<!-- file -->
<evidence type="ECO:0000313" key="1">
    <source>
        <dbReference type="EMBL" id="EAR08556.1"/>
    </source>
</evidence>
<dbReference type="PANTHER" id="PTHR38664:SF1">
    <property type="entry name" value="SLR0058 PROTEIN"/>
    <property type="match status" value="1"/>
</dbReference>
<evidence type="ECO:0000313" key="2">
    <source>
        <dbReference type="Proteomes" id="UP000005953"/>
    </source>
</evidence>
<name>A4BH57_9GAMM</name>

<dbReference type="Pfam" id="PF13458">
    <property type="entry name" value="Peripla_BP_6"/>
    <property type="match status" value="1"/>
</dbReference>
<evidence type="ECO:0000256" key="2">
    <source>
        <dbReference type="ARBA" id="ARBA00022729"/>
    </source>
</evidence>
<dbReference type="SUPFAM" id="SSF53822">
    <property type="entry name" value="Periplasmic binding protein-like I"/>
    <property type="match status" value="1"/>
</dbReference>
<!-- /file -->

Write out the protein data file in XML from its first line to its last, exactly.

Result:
<evidence type="ECO:0000313" key="1">
    <source>
        <dbReference type="EMBL" id="EAR08556.1"/>
    </source>
</evidence>
<dbReference type="PANTHER" id="PTHR38664:SF1">
    <property type="entry name" value="SLR0058 PROTEIN"/>
    <property type="match status" value="1"/>
</dbReference>
<evidence type="ECO:0000313" key="2">
    <source>
        <dbReference type="Proteomes" id="UP000005953"/>
    </source>
</evidence>
<name>A4BH57_9GAMM</name>

<dbReference type="Pfam" id="PF13458">
    <property type="entry name" value="Peripla_BP_6"/>
    <property type="match status" value="1"/>
</dbReference>
<evidence type="ECO:0000256" key="2">
    <source>
        <dbReference type="ARBA" id="ARBA00022729"/>
    </source>
</evidence>
<dbReference type="SUPFAM" id="SSF53822">
    <property type="entry name" value="Periplasmic binding protein-like I"/>
    <property type="match status" value="1"/>
</dbReference>